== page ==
Friday, October 18, 2013

October 18th – The Olympian Ideal

From the quiet Peloponnesian port of Katakolon, we took the trip to the evocative ancient site of Olympia, the home of the original Olympic Games. Back in ancient times, this was one of the most important cultural sites in Greece, but sadly time has not been kind to the birthplace of sport. After 1,000 years of the games, the newly Christianised Romans banned them (for being too pagan) in the 4th century AD, then they decided to destroy all the temples in the 5th century. This was followed up by a double whammy of earthquakes and devastating floods that toppled whatever else was left standing and then covered it all over in deep mud.

So, what has been uncovered here is in a fairly poor state of repair, although the sheer size of the huge columns and the array of religious and sporting facilities hint at the magnificence of the city in antiquity. The Temple of Zeus was once as big and impressive as the Parthenon, but now it's a pile of tumbled down columns – admittedly, the diameter of the columns was as tall as me, which gave us a sense of scale. For our second port in a row, we were visiting a site of one of the Seven Wonders of the Ancient World. 2 days ago, all that was left of the Temple of Artemis at Ephesus was a single standing column, and here at Olympia, all that was left of the once wonder-ful Statue of Zeus that stood here, was precisely nothing. Unfortunately, the Romans had decided to shift the 12 metre high statue to Constantinople, where it was subsequently destroyed in a fire.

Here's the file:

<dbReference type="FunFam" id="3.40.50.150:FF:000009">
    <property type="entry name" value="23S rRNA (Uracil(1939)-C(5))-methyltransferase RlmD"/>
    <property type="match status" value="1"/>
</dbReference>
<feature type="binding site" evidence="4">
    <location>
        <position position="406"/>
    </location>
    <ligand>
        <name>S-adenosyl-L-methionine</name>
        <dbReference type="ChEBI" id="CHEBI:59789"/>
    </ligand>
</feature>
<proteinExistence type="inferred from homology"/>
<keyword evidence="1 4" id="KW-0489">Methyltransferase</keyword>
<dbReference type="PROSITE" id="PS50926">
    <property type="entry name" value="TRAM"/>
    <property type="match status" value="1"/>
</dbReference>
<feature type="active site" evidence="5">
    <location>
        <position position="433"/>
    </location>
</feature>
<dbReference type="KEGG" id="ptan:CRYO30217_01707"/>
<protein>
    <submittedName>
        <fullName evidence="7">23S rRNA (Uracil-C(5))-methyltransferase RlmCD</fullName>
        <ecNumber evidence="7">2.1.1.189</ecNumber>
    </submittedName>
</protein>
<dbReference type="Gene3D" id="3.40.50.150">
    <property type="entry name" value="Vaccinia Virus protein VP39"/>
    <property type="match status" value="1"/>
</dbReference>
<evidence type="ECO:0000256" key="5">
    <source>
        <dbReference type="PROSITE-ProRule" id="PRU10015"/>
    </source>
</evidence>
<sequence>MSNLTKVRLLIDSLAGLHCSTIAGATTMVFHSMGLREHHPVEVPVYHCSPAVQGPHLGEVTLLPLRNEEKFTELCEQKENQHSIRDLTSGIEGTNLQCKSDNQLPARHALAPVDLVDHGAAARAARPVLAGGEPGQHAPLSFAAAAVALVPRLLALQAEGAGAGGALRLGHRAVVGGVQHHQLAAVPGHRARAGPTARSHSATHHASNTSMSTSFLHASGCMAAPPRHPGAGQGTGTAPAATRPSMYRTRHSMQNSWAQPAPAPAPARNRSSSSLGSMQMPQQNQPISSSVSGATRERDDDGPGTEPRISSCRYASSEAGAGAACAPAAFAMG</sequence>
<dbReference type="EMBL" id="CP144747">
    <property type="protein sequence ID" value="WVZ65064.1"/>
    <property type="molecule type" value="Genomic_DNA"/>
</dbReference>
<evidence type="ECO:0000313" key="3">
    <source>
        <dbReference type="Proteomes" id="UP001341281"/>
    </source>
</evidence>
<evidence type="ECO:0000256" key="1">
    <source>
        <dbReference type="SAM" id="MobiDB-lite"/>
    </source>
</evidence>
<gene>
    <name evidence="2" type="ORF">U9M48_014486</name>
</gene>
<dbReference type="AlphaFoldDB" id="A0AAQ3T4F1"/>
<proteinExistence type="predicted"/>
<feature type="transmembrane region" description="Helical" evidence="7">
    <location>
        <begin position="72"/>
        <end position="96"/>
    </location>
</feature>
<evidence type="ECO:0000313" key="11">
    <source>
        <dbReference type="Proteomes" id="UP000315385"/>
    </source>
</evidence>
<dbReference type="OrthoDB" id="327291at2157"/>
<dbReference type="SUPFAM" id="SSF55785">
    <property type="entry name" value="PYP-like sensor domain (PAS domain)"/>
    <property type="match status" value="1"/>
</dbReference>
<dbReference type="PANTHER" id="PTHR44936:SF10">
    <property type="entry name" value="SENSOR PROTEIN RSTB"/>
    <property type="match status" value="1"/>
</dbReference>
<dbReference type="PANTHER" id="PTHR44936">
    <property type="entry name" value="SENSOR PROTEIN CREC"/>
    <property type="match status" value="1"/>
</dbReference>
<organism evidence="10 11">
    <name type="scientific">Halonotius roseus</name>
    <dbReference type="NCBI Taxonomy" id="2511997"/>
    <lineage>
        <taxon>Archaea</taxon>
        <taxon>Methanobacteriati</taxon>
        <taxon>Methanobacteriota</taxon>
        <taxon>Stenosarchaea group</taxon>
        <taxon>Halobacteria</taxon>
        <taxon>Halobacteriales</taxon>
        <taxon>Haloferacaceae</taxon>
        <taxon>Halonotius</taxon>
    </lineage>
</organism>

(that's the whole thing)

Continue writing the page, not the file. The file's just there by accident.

For me, it's the significance of the place that's its chief attraction. It's amazing to think about the legacy of those ancient games held in the old stadium, and then fast forward to the sporting extravaganza of the 2012 Games held in London – would the Greek athletes have seen the link between their contests and the modern over-commercialised games? Actually, they might have. Cheating and bribery were as common then as they are now – we saw the row of plinths were once would have stood the statues of the cheats who were discovered, their shame immortalised in stone.

We perused the remains of the Gymnasium, the wrestling grounds, the treasuries, and various temples and shrines, before coming to the most evocative part of the ruins - the huge stadium with its grassy banks surrounding a 200-metre long running track. Here, you could imagine sitting amongst a 45,000 strong crowd, cheering on the sprinters in front of you. The setting certainly inspired a group of German school children, who carried out enthusiastic races for our entertainment – the boy who won his race by gleefully setting off after the "ready, steady", rather than the "go", showed that cheating is still clearly a part of the sporting ethos.

The other great attraction of the site is its beautiful setting – the site is wonderfully green and fertile, covered in wild flowers and shaded by tall trees. It may not have been as visually impressive as marble-clad Ephesus, but this peaceful site was certainly very atmospheric and fun to explore.

So, cruising has allowed me to visit the sites of six of the Seven Ancient Wonders (Olympia,
Ephesus, Rhodes, Bodrum/Helicarnassus, Giza and Alexandria ) – sadly a cruise to the Hanging Gardens of Babylon is still impossible from both a geographical and a security standpoint!